chapter  5
From Washington to London: The Years 1922–29
Pages 26

As the Washington Conference drew to a close Katō Kanji had begun to feel distinctly unwell. He had complained of severe head pains and was eventually permitted to return home in advance of the main party. In fact, he merely preceded them by some four days and after all the real work had been completed. Not surprisingly the tremendous political and linguistic pressures had taken their toll on the health of some members of the Japanese delegation. Katō Tomosaburō stated, on his return ‘I felt I was going to die in Washington’ and their were reports of him vomiting blood.1 It has been suggested that Katō Kanji may have reasons other than ill health for returning early, namely distaste for the Washington settlement.2 It is true that in Japan, there is a tendency, perhaps more marked than elsewhere, for people to have ‘political’ or ‘diplomatic’ maladies. At Washington, Plenipotentiary Shidehara became very ill with gastro-enteritis. It happened at a crucial point in the negotiations over the ratio issue and one irreverent reporter diagnosed the illness as ‘congestion of the cables’!3 In Katō Kanji’s case, one cannot conclusively refute the suggestion that he was avoiding a situation (the signing of the treaties) he found unpleasant or unacceptable. However certain evidence tends to cast doubt on this hypothesis. First, at this time, Katō was not as opposed to the Treaties as has hitherto been supposed or at least was not as opposed at this time before the full implications hit naval planners. Second, on his arrival home Katō was in a position to speak first to the home press and publicly praised the conference’s achievements. Third, he was present for all the key decisions in Washington and sailed for home when only ceremonial matters remained. Finally, Katō’s diary clearly showed that he was in considerable pain and confined to bed for most of the Pacific crossing to Japan. Katō Kanji arrived at Yokohama on 2 March 1922, and one newspaper reported:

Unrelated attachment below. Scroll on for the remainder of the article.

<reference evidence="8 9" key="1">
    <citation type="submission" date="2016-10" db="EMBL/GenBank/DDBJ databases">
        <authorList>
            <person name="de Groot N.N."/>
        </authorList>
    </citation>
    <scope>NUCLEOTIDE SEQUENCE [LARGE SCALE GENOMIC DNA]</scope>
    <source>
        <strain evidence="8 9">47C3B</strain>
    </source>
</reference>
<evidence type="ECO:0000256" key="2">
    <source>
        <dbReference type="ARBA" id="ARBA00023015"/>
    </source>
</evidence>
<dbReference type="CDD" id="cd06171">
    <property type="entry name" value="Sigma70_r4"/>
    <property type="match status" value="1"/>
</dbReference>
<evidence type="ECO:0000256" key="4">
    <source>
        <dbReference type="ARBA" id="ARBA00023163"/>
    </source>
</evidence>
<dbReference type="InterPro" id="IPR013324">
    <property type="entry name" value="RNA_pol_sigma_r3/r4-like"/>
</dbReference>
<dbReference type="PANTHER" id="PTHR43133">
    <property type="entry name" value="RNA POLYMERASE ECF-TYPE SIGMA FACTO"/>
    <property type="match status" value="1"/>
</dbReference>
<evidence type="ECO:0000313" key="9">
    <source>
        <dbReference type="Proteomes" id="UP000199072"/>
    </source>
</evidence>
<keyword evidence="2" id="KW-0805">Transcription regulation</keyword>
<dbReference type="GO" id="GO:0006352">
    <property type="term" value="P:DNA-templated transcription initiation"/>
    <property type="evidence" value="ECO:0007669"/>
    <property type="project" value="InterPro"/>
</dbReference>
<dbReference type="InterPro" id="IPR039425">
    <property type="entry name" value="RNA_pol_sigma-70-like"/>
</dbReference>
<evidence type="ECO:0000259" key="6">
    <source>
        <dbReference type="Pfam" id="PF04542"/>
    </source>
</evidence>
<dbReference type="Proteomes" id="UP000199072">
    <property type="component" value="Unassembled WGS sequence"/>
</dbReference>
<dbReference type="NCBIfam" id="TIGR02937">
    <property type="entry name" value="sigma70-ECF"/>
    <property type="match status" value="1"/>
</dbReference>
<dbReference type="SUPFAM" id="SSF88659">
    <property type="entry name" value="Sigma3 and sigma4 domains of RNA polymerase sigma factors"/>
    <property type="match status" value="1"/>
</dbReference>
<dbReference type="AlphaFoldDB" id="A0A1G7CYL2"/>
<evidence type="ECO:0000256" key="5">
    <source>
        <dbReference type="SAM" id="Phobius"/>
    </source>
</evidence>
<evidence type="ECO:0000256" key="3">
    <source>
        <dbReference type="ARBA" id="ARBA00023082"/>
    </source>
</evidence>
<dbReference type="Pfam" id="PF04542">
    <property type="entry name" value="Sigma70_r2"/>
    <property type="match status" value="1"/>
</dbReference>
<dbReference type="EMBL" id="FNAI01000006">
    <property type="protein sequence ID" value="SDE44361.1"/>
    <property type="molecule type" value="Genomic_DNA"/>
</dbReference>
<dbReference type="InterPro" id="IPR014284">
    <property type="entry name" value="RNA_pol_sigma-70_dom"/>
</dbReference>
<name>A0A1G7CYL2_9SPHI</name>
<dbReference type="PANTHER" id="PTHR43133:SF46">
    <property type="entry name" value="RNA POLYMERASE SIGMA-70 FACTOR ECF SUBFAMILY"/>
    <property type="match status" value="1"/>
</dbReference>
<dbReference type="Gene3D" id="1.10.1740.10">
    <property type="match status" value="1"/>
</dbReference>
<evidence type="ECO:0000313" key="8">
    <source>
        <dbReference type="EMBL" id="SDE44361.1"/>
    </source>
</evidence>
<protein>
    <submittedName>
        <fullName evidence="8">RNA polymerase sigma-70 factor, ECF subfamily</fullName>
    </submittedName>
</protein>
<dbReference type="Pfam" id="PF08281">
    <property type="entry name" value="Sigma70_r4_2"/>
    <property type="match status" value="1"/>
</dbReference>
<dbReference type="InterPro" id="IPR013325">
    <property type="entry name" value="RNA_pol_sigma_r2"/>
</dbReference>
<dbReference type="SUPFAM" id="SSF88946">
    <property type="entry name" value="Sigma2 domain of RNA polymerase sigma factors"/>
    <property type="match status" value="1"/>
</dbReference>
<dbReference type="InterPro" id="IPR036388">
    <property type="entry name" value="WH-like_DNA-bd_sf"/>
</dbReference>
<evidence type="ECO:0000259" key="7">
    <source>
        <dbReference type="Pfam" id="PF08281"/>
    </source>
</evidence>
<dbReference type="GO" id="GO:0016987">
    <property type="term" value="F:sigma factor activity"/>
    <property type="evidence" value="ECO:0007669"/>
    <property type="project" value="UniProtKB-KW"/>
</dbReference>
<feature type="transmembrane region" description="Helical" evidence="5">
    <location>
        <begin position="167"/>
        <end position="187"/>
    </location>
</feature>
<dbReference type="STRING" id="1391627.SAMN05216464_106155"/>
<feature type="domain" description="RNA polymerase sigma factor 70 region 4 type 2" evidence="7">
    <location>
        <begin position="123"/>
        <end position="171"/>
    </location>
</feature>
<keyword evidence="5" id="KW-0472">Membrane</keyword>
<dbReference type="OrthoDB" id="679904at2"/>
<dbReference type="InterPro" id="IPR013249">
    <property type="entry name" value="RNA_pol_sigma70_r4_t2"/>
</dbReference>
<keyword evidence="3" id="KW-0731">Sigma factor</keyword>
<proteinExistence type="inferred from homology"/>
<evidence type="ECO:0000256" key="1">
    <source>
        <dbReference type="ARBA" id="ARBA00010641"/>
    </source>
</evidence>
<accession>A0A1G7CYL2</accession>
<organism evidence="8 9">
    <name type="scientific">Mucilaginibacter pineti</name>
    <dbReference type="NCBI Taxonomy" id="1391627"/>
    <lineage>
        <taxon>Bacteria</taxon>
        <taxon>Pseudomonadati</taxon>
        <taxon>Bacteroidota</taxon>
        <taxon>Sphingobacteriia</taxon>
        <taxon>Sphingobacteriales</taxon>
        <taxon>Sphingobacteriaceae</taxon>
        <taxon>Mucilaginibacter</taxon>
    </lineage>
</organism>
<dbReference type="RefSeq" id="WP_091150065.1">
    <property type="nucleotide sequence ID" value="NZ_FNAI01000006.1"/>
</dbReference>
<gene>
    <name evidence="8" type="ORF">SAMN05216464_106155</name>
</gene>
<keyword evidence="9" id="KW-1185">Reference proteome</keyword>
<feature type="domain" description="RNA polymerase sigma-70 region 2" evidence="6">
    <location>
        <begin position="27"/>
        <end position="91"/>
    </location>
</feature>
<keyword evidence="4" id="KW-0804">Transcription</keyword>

Vice-Admiral Katō, although suffering intensely from a carbuncle on his neck and expressing a desire to go immediately to the hospital

cordially greeted naval officers and newspaper men who met him on the ship.4